“Randang” is a Malaysian dish which is meat or fish slow-cooked in coconut milk and spices. I used chicken breasts (no big surprise, there) and added vegetables as well. Honestly, for a first effort, I was surprised at how well it turned out and that’s why I am posting the recipe. There was a lot of sauce, so next time I may use only about 2/3 of the can of coconut milk. Or maybe not since I now have a delicious sauce to use for stir-fried shrimp later this week.
* Exported from MasterCook *
Crockpot Chicken Rendang
Recipe By: Vicci
Servings : 6
Amount Measure Ingredient -- Preparation Method
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2 pounds boneless skinless chicken breast
1 can light coconut milk
2 tablespoons Madras curry powder
2 tablespoons fresh lime juice
2 tablespoons brown sugar
1 tablespoon minced lemongrass
1/2 teaspoon crushed red pepper -- (use less if you don't want a moderate amount of heat)
1/2 teaspoon ground ginger
1/4 teaspoon ground black pepper
5 whole garlic cloves
1 small onion -- coarsely chopped, about 1/2 cup
2 tablespoons cashews
16 ounces bell pepper -- green, colored, or a mix; chopped in 1" pieces; about 1-1/2 large
8 ounces carrots -- peeled and cut diagonally 1/2" thick; about 2 large
2 1/2 ounces frozen green beans -- thawed; about 1 cup
1/2 teaspoon coconut extract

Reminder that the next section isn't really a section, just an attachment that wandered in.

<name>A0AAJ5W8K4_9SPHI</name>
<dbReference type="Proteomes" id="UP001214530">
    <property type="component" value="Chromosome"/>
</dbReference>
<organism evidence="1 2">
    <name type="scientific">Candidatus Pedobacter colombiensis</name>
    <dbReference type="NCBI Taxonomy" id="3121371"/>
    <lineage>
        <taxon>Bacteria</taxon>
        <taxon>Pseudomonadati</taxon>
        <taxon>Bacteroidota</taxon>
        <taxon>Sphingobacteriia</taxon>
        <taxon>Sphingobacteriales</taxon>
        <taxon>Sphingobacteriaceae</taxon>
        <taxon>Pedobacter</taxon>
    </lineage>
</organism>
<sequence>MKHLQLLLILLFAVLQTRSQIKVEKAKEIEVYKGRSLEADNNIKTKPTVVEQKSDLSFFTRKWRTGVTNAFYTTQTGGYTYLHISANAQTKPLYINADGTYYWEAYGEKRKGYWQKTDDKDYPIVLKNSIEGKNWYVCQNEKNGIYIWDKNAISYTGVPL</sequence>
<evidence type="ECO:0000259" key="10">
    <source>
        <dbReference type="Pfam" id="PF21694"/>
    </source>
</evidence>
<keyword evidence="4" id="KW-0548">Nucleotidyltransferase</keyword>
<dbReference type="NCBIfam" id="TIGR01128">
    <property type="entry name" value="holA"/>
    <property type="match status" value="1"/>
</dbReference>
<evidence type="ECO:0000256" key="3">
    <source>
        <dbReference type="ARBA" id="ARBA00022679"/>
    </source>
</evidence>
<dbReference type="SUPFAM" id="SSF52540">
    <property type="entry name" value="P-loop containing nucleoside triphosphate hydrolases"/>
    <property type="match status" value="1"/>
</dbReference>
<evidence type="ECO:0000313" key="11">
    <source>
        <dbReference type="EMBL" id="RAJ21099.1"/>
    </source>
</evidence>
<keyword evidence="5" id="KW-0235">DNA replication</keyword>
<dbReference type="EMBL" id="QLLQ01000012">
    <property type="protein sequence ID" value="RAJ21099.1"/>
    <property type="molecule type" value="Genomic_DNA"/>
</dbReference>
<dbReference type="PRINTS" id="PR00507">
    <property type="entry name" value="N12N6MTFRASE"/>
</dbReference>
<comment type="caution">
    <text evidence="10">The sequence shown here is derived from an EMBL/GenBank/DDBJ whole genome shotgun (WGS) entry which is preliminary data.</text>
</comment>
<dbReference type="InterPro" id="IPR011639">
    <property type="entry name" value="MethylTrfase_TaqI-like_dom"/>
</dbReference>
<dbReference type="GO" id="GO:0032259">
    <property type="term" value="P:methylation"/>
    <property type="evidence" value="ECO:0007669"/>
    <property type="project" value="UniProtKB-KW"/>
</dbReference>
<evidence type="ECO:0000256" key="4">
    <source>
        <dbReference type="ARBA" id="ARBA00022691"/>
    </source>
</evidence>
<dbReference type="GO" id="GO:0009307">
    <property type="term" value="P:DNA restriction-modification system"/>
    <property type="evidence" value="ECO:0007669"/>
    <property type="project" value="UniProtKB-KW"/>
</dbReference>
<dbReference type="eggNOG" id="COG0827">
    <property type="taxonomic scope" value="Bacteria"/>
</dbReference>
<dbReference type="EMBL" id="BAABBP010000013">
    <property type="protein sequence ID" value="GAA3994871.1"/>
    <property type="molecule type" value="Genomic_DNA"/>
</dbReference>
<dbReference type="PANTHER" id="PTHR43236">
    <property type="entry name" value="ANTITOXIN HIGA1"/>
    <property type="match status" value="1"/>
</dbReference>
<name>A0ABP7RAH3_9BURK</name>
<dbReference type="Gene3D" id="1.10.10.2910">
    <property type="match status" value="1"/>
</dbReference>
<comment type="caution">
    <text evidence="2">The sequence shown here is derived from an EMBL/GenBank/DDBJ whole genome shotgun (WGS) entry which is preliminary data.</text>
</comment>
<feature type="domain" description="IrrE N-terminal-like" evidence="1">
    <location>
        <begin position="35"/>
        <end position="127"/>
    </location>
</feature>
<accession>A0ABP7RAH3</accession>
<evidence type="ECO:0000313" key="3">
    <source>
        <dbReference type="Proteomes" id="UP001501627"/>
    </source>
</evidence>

3 tablespoons chopped cilantro
1 1/2 cups basmati rice -- uncooked
Cut the chicken breast into large pieces (about 1 per serving). In a small amount of oil, brown the chicken on two sides in a large skillet.
While the chicken is browning, in the crockpot, mix the coconut milk through the ground black pepper.
While the food processor is running, drop in the garlic cloves and process until chopped. Add the onion through cashews and process until all are finely chopped. While the machine is running, add 1/4 cup water in a slow stream to make a paste. Scrape this mixture out into the crockpot and mix. Add the bell pepper and carrots to the coconut milk mixture, then place the browned chicken breast peins on top. Cover, turn to high, and cook for 3 hours. Add the thawed green beans, cover, turn the crockpot to low, and cook for an additional 30 minutes.
Add the thawed green beans, cover, and turn the crockpot to low. Cook for an additional 30 minutes.
Prepare rice during this final 30 minutes.
Stir in the coconut extract.
In shallow bowls, serve chicken pieces and vegetables with generous amounts of sauce over steamed rice; sprinkle with cilantro. Squeeze wedges of fresh lime over, if desired.
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Per serving: 435 Calories (kcal); 8g Total Fat (3g Saturated); (16% calories from fat); 42g Protein; 50g Carbohydrate; 88mg Cholesterol; 162mg Sodium
Food Exchanges: 2 Grain(Starch); 5 Lean Meat; 2 Vegetable; 0 Fruit; 1 Fat; 0 Other Carbohydrates
RECIPE NOTE: I prefer to use regular coconut milk and dilute with water to cut the fat content (“light coconut milk is just that—regular coconut milk cut with an equal amount of water, then sold at a higher price than the regular). But I had a can of “light”, purchased by mistake, and used it.
In either case, whether using the light or the diluted regular, I always add coconut extract to give some extra flavor. This is best added toward the end of the cooking time, so don’t forget it!